Amid continuing news reports of boats being pushed back to sea by some countries, UNHCR also urges states in the region to keep their borders open to people in need of international protection and to offer assistance and protection until solutions can be found.

In parallel, UNHCR has been advocating with the Myanmar government to urgently address the root causes of the outflow. The Rohingya are not recognized as citizens of Myanmar and face many restrictions in their daily lives in Rakhine state.




UNHCR country pages

Desperation on the Andaman Sea

For days, they were an undertow, an unseen tide of people adrift in the Andaman Sea. UNHCR and its partners had warned that thousands of Rohingya and Bangladeshis were held captive at sea, then abandoned as their crew fled government crackdowns on smuggling and trafficking networks.

Then a green boat surfaced on TV, packed with emaciated men, crying women and sick children, all dehydrated, hungry and desperate. It gave a face to the problem, then vanished overnight. After five days drifting between the coasts of Thailand and Malaysia, some 400 people on board were finally rescued by Indonesian fishermen in the early hours of May 20.

They are among more than 3,000 lucky ones who have been able to come ashore since May 10 in Indonesia, Malaysia and Thailand, where UNHCR is helping to assess their needs. Thousands more could still be stranded at sea. In a welcome statement on May 20, the Foreign Ministers of Indonesia and Malaysia agreed to bring these vulnerable people to shore - a move that will hopefully end the long nightmare at sea.

Desperation on the Andaman Sea

Myanmar IDPs pick up the pieces in Rakhine state

A humanitarian crisis is unfolding across Myanmar's Rakhine state, where some 115,000 people are desperately in need of aid after being displaced during two waves of inter-communal violence in June and October 2012. The displaced, most of them ethnic Rohingya, have sought shelter in temporary relief camps and others remain scattered across the state, living under tight security in their destroyed villages. Conditions are harsh: the camps are overcrowded and some lack even the most basic of sanitation facilities while many of the villages are totally destroyed and running low on water. In one village, more than 32 families were living cheek-by-jowl in just two large tents. The children have no access to education and the newborn and elderly are in a very vulnerable position due to a lack of medical facilities. UNHCR is distributing relief supplies and working with the authorities and partners to improve camp conditions, but international assistance is required.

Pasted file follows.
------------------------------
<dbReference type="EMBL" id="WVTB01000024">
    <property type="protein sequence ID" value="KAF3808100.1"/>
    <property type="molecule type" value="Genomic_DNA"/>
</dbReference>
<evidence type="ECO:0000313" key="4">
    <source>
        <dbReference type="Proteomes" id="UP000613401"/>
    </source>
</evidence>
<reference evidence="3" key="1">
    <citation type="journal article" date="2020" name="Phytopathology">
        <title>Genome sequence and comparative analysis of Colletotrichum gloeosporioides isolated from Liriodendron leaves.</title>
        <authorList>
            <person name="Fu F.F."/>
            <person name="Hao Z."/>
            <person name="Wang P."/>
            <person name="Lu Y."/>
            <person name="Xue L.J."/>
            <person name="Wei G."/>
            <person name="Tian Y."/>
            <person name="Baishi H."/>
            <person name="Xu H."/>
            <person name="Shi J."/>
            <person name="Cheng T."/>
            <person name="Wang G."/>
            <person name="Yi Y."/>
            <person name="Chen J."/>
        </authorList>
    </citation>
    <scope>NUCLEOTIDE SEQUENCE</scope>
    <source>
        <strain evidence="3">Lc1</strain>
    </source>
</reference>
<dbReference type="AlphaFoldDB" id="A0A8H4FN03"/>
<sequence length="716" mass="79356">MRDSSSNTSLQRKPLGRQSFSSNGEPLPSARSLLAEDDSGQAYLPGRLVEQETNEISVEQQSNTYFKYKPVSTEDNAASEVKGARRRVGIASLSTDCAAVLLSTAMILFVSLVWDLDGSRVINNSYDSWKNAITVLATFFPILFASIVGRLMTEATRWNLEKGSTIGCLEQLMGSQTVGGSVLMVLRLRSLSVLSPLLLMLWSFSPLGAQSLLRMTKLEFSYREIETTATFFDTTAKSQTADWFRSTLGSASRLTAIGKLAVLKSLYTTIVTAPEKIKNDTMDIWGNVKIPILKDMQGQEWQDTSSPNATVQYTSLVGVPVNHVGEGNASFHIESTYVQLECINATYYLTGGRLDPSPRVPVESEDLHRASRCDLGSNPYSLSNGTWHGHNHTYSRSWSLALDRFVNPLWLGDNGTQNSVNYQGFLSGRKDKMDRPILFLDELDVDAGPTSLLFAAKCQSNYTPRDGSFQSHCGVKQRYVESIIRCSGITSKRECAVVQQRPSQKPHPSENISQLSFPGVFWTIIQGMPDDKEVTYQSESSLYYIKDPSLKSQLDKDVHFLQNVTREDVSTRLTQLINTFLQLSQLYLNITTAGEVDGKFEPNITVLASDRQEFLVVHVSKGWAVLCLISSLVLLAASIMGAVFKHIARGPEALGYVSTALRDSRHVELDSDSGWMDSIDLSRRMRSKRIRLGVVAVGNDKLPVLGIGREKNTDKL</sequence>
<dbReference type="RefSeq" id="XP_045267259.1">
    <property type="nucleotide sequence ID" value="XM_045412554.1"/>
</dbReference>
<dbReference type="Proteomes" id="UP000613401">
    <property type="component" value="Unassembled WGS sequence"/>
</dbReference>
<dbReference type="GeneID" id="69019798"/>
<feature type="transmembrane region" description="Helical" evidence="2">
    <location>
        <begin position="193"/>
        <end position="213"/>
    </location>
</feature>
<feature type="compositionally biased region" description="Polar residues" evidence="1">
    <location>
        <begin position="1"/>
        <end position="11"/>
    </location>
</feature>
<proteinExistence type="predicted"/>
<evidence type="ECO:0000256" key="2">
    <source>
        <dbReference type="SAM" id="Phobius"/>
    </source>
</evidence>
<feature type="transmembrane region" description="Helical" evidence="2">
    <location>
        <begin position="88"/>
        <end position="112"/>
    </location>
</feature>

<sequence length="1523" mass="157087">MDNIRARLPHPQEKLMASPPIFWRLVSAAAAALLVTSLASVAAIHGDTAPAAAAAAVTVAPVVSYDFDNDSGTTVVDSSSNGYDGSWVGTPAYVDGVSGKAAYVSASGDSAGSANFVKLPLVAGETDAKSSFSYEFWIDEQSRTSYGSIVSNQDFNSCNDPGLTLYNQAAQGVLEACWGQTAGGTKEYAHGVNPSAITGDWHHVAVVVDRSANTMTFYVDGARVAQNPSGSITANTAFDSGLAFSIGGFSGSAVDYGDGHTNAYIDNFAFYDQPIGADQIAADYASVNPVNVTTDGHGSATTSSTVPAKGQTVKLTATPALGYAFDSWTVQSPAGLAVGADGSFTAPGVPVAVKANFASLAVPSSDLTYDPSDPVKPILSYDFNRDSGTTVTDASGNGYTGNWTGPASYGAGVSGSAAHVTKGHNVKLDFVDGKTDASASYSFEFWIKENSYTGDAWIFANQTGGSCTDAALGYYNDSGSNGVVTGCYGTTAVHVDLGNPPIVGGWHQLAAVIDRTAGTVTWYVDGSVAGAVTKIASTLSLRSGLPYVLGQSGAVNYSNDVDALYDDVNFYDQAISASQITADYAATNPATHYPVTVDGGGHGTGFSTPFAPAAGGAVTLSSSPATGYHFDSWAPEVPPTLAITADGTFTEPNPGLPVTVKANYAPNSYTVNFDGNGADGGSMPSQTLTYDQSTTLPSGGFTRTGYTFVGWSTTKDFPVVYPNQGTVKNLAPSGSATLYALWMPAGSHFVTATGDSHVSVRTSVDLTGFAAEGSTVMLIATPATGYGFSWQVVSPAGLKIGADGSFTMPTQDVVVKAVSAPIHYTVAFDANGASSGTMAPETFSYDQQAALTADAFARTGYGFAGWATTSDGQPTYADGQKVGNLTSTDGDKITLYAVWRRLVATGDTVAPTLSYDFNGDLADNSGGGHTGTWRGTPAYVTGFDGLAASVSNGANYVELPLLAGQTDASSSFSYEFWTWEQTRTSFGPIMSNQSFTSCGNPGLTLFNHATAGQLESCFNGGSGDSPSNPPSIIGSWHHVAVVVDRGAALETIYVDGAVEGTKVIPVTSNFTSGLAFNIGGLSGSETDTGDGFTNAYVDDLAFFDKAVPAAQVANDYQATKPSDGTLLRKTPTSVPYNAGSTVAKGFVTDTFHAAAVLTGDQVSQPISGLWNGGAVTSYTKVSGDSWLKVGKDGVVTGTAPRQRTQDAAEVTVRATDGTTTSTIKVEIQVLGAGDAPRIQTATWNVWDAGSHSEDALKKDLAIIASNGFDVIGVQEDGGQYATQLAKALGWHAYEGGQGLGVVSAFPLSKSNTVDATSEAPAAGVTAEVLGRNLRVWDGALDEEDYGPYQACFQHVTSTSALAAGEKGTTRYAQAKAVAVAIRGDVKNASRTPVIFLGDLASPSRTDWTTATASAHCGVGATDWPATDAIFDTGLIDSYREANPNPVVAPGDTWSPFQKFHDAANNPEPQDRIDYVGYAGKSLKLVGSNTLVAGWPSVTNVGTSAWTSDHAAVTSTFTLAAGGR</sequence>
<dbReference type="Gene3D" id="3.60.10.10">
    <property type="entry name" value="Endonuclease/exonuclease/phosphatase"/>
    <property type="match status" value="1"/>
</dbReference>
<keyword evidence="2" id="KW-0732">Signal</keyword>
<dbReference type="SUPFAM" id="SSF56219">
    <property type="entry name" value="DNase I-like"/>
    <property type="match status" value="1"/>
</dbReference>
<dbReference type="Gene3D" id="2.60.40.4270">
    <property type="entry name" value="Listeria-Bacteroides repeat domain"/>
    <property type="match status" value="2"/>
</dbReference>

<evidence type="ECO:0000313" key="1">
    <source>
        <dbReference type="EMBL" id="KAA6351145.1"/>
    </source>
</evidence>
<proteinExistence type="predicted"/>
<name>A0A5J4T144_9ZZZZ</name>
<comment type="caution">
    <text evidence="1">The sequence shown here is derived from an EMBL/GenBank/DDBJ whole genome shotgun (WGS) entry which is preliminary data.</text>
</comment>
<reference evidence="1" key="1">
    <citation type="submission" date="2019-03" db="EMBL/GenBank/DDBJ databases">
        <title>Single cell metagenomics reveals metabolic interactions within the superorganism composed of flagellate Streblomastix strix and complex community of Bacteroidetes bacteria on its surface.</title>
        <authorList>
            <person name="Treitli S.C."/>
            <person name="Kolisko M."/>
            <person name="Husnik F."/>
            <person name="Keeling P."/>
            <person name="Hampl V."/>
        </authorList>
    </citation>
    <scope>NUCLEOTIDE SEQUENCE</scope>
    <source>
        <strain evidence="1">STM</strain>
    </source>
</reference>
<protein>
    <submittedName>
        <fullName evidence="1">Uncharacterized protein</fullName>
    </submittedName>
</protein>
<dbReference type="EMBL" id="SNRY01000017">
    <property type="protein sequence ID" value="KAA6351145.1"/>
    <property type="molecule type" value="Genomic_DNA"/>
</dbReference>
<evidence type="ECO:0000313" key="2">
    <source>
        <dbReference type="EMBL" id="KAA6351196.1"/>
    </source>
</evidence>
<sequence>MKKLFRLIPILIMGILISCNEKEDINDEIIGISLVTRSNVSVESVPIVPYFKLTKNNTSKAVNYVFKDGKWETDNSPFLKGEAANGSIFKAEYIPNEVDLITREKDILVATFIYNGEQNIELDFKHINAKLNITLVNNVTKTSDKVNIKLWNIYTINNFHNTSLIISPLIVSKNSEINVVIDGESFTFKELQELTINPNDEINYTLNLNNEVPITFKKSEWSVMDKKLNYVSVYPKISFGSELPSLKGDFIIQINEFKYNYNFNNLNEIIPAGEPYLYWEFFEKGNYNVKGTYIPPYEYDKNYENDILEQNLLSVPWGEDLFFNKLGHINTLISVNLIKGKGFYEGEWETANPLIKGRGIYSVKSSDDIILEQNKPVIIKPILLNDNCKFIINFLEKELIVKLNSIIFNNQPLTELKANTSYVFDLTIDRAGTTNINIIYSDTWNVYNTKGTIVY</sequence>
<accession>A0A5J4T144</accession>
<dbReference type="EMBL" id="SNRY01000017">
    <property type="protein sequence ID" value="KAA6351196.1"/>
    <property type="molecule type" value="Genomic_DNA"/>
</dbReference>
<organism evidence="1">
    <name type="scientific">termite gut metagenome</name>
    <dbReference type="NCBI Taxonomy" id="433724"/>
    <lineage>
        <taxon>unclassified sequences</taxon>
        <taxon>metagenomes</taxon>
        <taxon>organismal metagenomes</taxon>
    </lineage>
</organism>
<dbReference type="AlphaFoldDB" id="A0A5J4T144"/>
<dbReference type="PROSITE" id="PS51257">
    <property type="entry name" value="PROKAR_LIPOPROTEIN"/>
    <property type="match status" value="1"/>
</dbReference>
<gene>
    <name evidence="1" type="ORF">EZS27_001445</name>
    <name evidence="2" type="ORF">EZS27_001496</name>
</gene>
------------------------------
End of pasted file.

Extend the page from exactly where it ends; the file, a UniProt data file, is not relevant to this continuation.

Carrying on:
Myanmar IDPs pick up the pieces in Rakhine state

Living Silence: Rohingya refugees in Bangladesh

"Living Silence" is a photographic exhibition of one of the world's most enduring refugee crises, by award-winning photographer Saiful Huq Omi.

Bangladesh has hosted refugees for over three decades. Today, 28,000 refugees from Myanmar known as the Rohingya - an ethnic, religious and linguistic minority people - are living in the two official refugee camps in the south-east of Bangladesh. Over half of them are children, many of whom have only ever experienced life in the camps. It is estimated that there are a further 200,000 Rohingya living outside the camps, unable to return to Myanmar where they fear persecution and exploitation.

Like refugees around the world, the Rohingya refugees are survivors. They are living in transience, waiting for the day they can go home in safety and in dignity. Until then, like any other people, they aspire to live a life free from violence and exploitation.

Together with other UN agencies and NGOs, UNHCR provides shelter, water, primary education and health care to refugees from Myanmar in the Nayapara and Kutupalong camps. UNHCR is also working with governments around the world to resettle some of the most vulnerable.

Living Silence: Rohingya refugees in Bangladesh